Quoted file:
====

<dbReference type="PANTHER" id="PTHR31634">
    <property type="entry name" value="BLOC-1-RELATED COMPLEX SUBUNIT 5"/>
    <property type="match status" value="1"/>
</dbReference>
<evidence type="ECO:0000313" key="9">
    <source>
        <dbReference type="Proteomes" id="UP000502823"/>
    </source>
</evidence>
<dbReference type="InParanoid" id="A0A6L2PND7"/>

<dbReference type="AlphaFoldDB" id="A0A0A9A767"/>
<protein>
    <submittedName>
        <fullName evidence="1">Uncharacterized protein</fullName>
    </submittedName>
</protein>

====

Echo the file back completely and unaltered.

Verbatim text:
<dbReference type="PANTHER" id="PTHR31634">
    <property type="entry name" value="BLOC-1-RELATED COMPLEX SUBUNIT 5"/>
    <property type="match status" value="1"/>
</dbReference>
<evidence type="ECO:0000313" key="9">
    <source>
        <dbReference type="Proteomes" id="UP000502823"/>
    </source>
</evidence>
<dbReference type="InParanoid" id="A0A6L2PND7"/>

<dbReference type="AlphaFoldDB" id="A0A0A9A767"/>
<protein>
    <submittedName>
        <fullName evidence="1">Uncharacterized protein</fullName>
    </submittedName>
</protein>